Before BIGGS, Chief Judge, and McLAUGHLIN and KALODNER, Circuit Judges.
Jurisdiction in the case at bar is based on diversity of citizenship. The plaintiff, Winfield Scott Faron's widow, is a citizen of New York. The Penn Mutual Life Insurance Company ("Mutual") is a corporation of the State of Pennsylvania. Mr. Faron was insured by Mutual by a policy issued in 1937. He was killed while riding as a fare-paying passenger on a regularly scheduled flight in a commercial passenger aircraft of Eastern Airlines when the airplane crashed near Chesire, Connecticut, on January 18, 1946. The policy is in the face amount of $5,000 and has a clause providing for the payment of double indemnity.
This clause contained the following: "This Double Indemnity Benefit shall not be payable if the death of the Insured resulted directly or indirectly from illness or disease of any kind or from physical or mental infirmity; from the taking of poison or inhaling of gas, whether done voluntarily or otherwise; from self-destruction at any time, whether sane or insane; from the commission of a felony by the Insured; from aeronautic or submarine casualty; or if the injuries were sustained while the Insured was performing Military or Naval Service in time of war or riot, or police duty as a member of any Military, Naval or Police organization."
After motions for judgment on the pleadings by both parties, a stipulation was filed providing that the record should consist of the complaint and answer and that no testimony should be submitted. The facts are not in dispute.
The court below, relying largely on the opinion of Mr. Chief Justice Groner in Clapper v. Aetna Life Insurance Co., 81 U.S.App.D.C. 246, 157 F.2d 76, which construed the term "aeronautic" as "a scientific and limiting word", held that Mrs. Faron was entitled to double indemnity. See 77 F.Supp. 228, 231. Mutual has appealed.
The question, whether the insurer is liable under the double indemnity provision of the policy, must be determined by the law of New York for the reasons which follow. There is no proof as to where the policy was delivered. The record shows clearly, however, that the insured's residence was in New York. In New York Life Ins. Co. v. Levine, 3 Cir., 138 F.2d 286, 288, we said, "Under the Pennsylvania conflict of laws rule the interpretation of a contract is determined by the law of the place of contracting. In Pennsylvania it is held that the place of contracting in the case of an insurance contract is the place where the policy was delivered. In the absence of proof as to where the policies were delivered it is presumed that delivery took place at the insured's residence."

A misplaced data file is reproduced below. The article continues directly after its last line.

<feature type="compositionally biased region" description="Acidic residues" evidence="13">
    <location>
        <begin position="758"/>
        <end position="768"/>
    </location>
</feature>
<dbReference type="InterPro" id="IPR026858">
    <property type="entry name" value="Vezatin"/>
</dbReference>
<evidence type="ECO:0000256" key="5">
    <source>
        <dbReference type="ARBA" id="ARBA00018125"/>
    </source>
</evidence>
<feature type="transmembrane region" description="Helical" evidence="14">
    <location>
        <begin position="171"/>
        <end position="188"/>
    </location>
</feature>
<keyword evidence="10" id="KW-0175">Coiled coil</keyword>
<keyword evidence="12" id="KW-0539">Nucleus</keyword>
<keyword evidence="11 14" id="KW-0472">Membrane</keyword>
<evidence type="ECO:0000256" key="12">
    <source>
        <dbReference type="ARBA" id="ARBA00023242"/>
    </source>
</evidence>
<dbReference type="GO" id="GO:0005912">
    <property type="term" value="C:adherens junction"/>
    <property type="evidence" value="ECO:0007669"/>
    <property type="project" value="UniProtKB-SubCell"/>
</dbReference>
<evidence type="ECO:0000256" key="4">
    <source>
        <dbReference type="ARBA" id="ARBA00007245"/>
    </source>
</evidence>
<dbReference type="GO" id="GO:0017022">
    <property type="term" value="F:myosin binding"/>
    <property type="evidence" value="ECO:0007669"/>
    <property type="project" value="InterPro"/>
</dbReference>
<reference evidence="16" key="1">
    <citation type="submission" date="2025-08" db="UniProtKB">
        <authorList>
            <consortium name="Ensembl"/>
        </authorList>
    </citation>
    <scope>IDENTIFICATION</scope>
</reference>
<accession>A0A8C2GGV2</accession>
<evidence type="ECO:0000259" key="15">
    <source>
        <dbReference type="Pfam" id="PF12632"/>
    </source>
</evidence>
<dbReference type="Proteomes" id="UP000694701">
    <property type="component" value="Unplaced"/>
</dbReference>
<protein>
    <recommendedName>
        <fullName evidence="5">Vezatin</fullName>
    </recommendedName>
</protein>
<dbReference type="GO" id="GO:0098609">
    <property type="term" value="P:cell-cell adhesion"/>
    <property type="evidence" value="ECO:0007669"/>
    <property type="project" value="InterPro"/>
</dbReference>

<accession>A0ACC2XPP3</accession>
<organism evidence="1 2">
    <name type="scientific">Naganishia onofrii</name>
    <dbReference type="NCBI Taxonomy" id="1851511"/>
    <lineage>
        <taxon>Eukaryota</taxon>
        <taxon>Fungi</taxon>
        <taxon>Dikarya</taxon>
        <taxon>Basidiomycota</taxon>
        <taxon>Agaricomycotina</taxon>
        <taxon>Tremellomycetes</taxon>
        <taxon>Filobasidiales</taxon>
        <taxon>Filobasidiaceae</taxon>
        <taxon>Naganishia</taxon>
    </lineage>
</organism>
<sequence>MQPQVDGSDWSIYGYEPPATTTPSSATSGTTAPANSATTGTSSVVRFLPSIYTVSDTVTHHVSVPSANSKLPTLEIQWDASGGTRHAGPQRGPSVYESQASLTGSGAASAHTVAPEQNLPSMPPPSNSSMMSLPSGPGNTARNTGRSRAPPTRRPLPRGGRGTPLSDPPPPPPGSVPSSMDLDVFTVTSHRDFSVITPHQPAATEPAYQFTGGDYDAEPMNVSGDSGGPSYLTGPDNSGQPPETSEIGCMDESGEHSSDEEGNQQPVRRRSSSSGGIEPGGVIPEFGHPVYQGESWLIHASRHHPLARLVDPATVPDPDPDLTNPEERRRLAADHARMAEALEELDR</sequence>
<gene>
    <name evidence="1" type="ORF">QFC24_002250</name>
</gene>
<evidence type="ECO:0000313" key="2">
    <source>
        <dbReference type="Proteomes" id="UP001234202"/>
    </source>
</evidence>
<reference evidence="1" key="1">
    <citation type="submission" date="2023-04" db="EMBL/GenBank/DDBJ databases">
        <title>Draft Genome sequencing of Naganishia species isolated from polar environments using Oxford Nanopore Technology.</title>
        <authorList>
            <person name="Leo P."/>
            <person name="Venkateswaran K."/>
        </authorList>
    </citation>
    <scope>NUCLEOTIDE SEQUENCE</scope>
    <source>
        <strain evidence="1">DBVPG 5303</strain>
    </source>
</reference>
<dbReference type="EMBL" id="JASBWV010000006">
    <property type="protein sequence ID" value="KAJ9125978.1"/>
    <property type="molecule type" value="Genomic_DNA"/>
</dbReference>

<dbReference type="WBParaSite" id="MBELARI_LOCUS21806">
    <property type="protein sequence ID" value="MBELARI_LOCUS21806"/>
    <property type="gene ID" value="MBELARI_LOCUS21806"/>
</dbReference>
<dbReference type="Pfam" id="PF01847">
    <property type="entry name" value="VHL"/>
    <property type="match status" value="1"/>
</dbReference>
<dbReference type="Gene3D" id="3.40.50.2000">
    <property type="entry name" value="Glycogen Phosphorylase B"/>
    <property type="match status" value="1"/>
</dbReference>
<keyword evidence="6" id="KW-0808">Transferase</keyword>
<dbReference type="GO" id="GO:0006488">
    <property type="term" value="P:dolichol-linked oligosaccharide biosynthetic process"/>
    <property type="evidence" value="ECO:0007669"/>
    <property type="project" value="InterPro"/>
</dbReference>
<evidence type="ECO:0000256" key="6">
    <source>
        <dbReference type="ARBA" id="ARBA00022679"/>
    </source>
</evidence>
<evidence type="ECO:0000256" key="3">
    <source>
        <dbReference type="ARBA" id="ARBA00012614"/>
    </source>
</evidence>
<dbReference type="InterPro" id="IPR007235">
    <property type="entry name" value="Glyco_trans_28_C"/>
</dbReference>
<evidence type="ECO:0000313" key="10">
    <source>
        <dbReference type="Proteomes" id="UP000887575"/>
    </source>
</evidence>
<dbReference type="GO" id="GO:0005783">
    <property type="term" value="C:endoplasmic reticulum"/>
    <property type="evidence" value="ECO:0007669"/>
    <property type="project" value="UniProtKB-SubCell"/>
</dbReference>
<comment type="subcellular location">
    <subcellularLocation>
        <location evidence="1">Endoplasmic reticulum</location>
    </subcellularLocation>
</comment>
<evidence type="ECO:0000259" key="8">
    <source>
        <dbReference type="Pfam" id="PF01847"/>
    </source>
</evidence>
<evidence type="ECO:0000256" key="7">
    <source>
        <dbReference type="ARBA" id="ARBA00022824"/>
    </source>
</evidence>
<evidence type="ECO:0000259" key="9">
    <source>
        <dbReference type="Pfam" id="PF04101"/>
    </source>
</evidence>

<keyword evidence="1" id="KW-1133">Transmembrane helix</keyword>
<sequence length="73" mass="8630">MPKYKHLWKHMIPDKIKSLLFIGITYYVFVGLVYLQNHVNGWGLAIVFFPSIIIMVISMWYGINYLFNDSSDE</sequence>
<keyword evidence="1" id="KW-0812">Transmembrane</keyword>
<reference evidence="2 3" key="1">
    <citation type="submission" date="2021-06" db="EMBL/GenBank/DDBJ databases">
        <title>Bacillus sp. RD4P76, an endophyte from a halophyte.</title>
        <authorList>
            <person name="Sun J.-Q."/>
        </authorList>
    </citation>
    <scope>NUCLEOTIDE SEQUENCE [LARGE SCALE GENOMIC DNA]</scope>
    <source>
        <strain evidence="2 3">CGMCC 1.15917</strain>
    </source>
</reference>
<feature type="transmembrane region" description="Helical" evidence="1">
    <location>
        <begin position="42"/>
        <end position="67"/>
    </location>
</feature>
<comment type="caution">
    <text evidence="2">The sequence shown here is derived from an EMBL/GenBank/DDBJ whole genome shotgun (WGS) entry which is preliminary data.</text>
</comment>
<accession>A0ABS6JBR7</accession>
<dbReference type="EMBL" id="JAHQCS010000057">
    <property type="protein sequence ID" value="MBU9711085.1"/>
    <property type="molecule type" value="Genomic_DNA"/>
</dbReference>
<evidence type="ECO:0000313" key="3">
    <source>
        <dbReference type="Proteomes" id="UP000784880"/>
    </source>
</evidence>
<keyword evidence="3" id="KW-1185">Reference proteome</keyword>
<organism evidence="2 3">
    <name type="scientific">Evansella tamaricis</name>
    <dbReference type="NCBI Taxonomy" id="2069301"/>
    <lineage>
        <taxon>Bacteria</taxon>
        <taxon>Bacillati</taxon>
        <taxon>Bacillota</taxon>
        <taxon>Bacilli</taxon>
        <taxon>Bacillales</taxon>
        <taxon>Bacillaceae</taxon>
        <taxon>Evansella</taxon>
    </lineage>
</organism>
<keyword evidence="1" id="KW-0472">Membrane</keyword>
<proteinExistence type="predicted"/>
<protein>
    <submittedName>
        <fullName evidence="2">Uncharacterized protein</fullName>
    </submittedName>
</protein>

This court in numerous cases decided since 1938, that is to say, since the decision of the Supreme Court in Erie R. Co. v. Tompkins, 304 U.S. 64, 58 S. Ct. 817, 82 L. Ed. 1188, 114 A.L.R. 1487, has pointed out the necessity of applying the law of the State required to be applied by the conflict of laws rule. Though the briefs in the instant case cite numerous decisions and authorities, no particular emphasis has been put by either party upon the law of New York to which we must look in the instant case and counsel have failed to bring that law into focus. It is not really helpful to refer to the case at bar as one "of first impression" because no decision can be cited in which the precise language of the exclusion clause sub judice was involved. It would be more realistic and helpful if counsel would direct the attention of the court to such New York authority or authorities as may afford pertinent analogy. The court deems rehearing to be desirable and, sua sponte, will order it to the end that counsel may brief and argue as suggested the question presented in the light of the law of New York.